A Wireless Electric Bus That Charges Instantly At Every Stop

These Utah State University prototypes could be in your city as soon as next year.

Back in September, we told you about electric buses in Geneva that are flash-charged--which means they're rapidly powered up via a laser-directed arm--when they approach a bus stop. Now, researchers at the Utah State University have tested an electric bus that does away with the arm and charges wirelessly through induction. The technology was designed by Utah State University's Wireless Power Transfer Team and the Utah Science Technology and Research Initiative's Advanced Transportation Institute.

Here's how it works: on the ground at every bus stop is a plate that recharges the battery-powered bus each time it drives over it. The charging plate doesn't have to charge the battery completely. Instead, it gives just enough of a boost to get the bus to the next stop on the route. The advantages are obvious: zero air pollution and increased fuel savings.

The system is now being commercialized by the Wireless Advanced Vehicle Electrification (WAVE), a Utah State University startup, according to Wired. Prototypes are only in Utah for now, but WAVE is reportedly in discussions with New York, Seattle, and Monterey, California, to introduce the buses by the end of 2014.

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4 Comments

  • mzemelem

    Where does the electricity come from? The electric generating unit may be coal - very polluting. I am tired of the constant side step of this fact. Think life cycle when describing energy systems.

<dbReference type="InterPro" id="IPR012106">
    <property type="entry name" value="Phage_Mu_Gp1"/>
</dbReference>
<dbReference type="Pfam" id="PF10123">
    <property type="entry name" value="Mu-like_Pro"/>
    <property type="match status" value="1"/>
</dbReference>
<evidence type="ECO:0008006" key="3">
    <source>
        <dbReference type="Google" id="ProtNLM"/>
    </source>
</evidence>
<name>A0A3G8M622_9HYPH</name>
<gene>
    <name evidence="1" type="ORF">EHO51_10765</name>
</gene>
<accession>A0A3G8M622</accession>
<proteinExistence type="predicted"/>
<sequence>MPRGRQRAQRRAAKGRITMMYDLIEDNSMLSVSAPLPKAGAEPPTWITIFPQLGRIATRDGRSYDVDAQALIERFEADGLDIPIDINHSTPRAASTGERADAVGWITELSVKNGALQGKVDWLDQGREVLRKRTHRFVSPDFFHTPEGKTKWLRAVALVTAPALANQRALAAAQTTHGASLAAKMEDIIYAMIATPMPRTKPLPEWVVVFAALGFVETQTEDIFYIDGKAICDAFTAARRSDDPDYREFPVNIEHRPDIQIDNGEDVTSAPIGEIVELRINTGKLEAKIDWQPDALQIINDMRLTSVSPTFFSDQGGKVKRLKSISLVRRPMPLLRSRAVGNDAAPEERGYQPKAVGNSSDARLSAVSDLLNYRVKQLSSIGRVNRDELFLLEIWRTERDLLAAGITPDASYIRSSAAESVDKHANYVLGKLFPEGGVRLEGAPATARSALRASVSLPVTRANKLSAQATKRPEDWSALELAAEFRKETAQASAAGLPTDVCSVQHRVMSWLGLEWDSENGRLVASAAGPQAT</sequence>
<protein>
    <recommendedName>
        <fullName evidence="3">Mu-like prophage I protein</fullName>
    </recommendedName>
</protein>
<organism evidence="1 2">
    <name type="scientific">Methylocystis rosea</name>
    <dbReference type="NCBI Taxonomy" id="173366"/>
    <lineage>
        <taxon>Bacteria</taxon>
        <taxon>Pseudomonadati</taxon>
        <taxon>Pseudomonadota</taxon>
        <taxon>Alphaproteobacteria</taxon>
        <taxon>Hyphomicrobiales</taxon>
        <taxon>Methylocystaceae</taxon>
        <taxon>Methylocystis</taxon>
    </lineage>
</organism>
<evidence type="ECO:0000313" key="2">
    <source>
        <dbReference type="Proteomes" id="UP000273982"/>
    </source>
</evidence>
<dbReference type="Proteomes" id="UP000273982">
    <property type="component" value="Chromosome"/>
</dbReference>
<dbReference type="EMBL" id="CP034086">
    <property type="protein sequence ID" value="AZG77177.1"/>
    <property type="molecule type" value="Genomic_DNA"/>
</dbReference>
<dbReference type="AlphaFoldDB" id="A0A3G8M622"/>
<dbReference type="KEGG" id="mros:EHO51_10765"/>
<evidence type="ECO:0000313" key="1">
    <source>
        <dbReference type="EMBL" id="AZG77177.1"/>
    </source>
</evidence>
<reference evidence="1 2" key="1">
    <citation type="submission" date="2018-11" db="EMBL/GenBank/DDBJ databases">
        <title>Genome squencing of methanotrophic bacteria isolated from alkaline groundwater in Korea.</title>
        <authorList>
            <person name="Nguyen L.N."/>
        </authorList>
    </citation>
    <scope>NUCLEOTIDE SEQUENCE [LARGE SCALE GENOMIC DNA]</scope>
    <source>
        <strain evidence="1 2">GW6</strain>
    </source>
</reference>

• greg

    True, coal pollutes.
    There are many reasons though why it is still MUCH better than diesel buses.

    The best bus size diesels are struggling to hit 20% efficiency.
    An average electric motor is 90%+
    An automatic bus transmission eats around 30% of what comes out of the motor.
    Electric direct drive eats less than 5%
    a large coal fired power station with waste heat recovery can get 60%+ of the energy out of the coal for a full cycle that is over twice as efficient ground to road as getting diesel.

    Diesel motors spend a lot of time idling in traffic and at bus stops which is even less efficient. Not so electric.

    Electric can use regenerative braking to capture a lot of energy when slowing, which diesel cannot do.

    Then there is the small matter of pollution location.
    Powerplants are usually out of town not near large populations. Their static nature means exhaust scrubbers are possible.
    Diesels give fine particles that are known to be especially harmful and they puff it out right into the street where people are.

    The pros of electric VASTLY outweigh the cons.

  • mkinla

    Yep. It's a lot easier to capture particulate pollution from one source (ie coal plant) than thousands (ie tail pipes.) Don't think, mzemelem, that the big brains behind the battery revolution don't take full-life cycle costs and benefits into account, just because mainstream media may not cover it.

    Also, way to go Utah State and the Research Initiative!